California’s bold new plastics law 

The United States creates more plastic trash than any other country. Even with an abundance of disposable plastic, the U.S. manages to recycle just under 9 percent every year.

The new law, signed by Governor Gavin Newsom, aims to accomplish several big things at once. Most significantly, it requires a 25 percent reduction of plastics in single-use products in California by 2032. The reduction can be achieved by shrinking the size of packaging and shifting to refillable containers or packaging made from other materials, such as recyclable paper or aluminum. Calculations have shown that those packaging reductions would eliminate nearly 23 million tons of single-use plastics over the next decade. Californians throw away about 4.5 million tons of plastics yearly.

The new law also requires 30 percent of plastic to be recycled by 2028, increasing to 65 percent by 2032. It further requires the industry to create a $5 billion fund over the next decade to help low-income communities impacted by the effects of plastic pollution.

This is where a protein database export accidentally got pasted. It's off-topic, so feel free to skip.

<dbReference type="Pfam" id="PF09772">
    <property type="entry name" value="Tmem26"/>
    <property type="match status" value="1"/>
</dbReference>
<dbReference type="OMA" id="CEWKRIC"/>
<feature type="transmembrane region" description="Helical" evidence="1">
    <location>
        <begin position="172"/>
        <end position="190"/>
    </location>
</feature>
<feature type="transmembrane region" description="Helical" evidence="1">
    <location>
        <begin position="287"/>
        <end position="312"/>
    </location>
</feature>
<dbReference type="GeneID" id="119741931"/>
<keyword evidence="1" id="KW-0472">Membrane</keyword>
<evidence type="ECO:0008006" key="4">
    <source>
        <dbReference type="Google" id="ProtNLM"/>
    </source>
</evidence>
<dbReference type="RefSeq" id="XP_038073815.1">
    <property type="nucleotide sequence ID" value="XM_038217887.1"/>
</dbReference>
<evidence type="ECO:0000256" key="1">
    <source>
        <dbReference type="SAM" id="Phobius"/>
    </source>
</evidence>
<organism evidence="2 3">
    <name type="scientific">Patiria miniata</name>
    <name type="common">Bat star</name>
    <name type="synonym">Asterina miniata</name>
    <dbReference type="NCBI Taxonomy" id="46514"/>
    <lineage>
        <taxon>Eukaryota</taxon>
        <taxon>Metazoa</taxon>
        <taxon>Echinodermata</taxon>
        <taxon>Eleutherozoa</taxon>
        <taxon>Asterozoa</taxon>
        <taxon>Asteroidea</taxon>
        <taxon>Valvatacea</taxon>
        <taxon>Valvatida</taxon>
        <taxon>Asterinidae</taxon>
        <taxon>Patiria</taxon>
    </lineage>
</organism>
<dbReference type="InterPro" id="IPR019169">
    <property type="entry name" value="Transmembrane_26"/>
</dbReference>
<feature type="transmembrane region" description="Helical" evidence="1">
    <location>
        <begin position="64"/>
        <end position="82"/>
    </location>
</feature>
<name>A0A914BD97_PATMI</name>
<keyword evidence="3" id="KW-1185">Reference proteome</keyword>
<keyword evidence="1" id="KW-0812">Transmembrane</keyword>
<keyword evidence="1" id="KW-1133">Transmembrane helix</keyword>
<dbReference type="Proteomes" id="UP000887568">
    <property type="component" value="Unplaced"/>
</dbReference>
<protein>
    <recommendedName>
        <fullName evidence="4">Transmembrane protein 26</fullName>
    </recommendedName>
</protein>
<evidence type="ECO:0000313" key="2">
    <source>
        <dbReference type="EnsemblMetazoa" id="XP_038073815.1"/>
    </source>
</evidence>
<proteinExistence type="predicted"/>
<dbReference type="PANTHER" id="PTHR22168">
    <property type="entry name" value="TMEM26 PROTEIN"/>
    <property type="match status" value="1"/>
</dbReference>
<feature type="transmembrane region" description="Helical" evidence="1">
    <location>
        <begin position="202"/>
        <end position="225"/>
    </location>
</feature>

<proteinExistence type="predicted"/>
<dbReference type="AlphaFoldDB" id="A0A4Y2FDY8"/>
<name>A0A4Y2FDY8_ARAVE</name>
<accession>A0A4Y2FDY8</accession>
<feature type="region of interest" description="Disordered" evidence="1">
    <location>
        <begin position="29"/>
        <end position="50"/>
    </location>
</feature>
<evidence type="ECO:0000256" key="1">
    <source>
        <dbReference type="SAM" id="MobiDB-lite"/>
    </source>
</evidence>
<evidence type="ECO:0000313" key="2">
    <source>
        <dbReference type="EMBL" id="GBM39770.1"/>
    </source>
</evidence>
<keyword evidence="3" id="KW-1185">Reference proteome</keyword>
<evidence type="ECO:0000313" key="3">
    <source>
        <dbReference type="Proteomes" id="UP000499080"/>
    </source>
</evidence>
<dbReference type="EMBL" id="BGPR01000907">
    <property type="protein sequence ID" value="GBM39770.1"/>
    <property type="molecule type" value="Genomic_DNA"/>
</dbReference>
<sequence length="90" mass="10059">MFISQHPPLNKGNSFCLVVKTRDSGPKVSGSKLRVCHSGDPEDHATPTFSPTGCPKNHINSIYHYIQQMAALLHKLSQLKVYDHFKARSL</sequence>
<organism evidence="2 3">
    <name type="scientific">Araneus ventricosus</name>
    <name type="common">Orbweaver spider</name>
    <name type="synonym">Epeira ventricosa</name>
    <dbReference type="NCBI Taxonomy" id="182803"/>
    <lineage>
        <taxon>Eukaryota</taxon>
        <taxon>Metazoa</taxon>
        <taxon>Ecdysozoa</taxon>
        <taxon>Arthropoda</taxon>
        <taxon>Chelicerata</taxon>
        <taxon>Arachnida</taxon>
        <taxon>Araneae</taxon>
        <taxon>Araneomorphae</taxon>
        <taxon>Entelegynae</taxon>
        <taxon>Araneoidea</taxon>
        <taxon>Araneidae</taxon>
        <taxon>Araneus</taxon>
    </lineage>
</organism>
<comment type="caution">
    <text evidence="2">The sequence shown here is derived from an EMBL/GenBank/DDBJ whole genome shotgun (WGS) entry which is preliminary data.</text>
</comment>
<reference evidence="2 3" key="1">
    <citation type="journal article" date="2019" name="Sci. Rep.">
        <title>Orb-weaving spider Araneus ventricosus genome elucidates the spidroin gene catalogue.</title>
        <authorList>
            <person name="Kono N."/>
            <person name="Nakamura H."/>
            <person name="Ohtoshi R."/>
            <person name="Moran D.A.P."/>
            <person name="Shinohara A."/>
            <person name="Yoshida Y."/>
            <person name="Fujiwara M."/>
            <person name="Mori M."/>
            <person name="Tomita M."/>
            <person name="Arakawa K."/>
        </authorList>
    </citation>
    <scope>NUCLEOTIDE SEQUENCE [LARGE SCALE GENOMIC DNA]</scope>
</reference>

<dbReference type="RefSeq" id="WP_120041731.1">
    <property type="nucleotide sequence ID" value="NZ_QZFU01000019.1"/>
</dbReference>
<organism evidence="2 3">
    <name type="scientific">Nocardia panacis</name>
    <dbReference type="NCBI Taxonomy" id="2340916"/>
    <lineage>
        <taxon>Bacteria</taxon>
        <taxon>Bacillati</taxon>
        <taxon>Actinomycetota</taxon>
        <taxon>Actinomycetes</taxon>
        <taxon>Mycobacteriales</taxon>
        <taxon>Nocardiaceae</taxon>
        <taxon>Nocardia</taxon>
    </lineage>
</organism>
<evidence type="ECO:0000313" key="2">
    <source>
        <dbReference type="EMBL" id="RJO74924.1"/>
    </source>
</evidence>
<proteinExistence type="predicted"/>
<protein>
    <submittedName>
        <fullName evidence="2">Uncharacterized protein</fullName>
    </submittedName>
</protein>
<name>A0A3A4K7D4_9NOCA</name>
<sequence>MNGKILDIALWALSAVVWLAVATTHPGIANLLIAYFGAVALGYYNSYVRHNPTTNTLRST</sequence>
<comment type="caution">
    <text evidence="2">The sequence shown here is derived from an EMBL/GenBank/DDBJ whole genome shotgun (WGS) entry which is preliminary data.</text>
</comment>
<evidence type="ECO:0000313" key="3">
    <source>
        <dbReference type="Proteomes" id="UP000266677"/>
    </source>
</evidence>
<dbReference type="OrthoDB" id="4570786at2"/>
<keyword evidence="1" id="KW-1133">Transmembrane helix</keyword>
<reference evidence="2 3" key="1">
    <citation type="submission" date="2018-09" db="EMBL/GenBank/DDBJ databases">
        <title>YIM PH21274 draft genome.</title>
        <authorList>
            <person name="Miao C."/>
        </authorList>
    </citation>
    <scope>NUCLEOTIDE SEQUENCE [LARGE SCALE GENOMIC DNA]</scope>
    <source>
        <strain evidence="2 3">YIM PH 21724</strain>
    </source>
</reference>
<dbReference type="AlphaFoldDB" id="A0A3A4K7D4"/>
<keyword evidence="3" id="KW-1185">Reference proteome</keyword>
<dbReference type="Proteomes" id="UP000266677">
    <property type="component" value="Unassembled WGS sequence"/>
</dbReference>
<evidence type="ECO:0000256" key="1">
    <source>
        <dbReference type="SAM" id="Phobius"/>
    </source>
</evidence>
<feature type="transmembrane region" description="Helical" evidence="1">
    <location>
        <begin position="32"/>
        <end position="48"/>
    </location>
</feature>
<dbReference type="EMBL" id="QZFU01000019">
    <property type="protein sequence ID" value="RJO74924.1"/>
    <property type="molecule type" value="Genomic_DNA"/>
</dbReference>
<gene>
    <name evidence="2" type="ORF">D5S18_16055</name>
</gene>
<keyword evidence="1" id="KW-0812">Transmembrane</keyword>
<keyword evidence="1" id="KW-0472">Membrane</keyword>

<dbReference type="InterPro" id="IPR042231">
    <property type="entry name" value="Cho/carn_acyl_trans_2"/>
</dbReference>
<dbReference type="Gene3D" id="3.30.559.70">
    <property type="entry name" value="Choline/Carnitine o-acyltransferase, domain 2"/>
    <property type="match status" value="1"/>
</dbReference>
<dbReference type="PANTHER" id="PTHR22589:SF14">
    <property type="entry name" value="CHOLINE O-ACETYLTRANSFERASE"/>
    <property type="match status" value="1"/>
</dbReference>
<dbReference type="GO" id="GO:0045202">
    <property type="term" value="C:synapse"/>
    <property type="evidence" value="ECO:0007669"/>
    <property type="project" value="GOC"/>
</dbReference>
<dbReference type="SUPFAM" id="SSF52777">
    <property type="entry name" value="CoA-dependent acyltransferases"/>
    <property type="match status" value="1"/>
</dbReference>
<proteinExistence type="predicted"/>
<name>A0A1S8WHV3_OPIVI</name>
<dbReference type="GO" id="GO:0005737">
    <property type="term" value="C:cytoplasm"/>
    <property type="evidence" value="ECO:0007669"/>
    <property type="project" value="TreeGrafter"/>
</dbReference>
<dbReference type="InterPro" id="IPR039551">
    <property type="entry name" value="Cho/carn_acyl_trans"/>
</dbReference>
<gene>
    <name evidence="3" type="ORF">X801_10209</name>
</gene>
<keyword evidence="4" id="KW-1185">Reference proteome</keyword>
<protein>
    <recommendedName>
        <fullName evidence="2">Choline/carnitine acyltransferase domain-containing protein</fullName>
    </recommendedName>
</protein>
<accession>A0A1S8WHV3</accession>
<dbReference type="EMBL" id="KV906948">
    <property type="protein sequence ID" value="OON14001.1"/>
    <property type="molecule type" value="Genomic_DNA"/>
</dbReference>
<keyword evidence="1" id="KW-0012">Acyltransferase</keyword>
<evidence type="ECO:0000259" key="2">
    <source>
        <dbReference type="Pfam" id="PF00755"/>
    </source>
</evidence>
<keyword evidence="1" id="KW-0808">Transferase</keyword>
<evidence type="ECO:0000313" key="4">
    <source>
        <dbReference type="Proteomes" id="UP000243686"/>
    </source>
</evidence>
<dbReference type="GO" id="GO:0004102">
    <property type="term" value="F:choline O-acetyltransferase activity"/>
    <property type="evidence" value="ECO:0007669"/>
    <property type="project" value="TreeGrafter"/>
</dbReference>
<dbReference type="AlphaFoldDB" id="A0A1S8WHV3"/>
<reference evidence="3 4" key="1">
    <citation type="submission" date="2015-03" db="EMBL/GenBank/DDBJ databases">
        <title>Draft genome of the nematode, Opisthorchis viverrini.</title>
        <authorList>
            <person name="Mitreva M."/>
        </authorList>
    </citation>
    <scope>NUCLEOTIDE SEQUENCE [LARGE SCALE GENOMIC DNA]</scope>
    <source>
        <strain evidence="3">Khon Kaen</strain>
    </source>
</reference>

Finally, it implements the practice, known as extended producer responsibility, (EPR) which has been in use in the European Union (EU) since the 1990s, and is credited with boosting higher recycling rates in western Europe to around 40 percent.

Federal legislation, will also include a provisional fee on production of virgin plastic used to make single-use plastics, which has previously been cheaper to use than recycled plastic.

California already leads the nation in regulating plastics, having banned bags statewide and expanded polystyrene in 128 cities. The new law is expected to prompt change in the plastics industry beyond Californian borders. Already, eight states have banned plastic shopping bags, five states have banned expanded food containers made of expanded polystyrene, or foam.


Author: Sylvia Jacobs

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